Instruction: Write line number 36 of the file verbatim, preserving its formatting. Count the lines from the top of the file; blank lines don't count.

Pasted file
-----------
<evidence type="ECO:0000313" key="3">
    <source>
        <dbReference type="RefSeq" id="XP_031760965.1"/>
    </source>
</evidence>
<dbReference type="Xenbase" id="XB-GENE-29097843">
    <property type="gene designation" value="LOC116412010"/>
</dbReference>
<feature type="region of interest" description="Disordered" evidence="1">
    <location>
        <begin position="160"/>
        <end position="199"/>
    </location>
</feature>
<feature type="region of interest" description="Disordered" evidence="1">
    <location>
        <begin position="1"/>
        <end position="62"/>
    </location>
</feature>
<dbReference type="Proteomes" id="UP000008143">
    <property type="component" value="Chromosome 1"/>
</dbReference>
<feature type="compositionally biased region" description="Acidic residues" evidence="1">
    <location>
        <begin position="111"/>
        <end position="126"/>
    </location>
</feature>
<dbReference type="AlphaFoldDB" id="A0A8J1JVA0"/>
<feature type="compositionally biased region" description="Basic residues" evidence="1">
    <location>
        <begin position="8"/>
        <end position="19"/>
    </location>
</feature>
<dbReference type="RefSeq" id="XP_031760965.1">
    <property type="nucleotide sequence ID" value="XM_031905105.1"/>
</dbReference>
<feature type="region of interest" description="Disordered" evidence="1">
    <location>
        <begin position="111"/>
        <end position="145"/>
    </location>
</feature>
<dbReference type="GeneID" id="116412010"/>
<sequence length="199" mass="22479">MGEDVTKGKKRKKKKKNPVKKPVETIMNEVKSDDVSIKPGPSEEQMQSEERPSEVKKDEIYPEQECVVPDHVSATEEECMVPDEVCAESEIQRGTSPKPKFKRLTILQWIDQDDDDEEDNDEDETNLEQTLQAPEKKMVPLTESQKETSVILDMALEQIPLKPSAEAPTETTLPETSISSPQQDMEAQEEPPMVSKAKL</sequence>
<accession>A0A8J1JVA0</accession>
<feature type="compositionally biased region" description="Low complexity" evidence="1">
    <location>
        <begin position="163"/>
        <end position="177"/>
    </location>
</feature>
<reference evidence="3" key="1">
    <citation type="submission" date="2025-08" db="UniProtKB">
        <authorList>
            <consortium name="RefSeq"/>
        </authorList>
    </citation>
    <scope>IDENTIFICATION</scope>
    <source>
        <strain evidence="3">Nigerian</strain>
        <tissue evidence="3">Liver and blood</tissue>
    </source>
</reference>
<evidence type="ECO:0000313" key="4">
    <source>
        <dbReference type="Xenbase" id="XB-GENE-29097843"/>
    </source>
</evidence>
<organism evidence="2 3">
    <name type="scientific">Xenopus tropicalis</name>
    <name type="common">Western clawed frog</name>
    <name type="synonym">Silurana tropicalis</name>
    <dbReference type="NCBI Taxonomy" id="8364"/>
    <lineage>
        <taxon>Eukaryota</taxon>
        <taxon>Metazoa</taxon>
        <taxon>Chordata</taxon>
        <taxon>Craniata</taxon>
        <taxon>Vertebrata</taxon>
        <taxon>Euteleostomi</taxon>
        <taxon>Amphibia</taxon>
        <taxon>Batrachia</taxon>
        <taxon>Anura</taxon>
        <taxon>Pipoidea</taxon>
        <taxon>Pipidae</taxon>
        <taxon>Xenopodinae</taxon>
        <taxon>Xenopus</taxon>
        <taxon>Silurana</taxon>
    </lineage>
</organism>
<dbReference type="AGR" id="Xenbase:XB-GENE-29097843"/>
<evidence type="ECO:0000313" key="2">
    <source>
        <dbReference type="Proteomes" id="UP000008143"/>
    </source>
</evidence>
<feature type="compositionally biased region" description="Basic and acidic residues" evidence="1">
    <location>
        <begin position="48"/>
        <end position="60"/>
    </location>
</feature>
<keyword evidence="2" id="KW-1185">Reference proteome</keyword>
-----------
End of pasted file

</feature>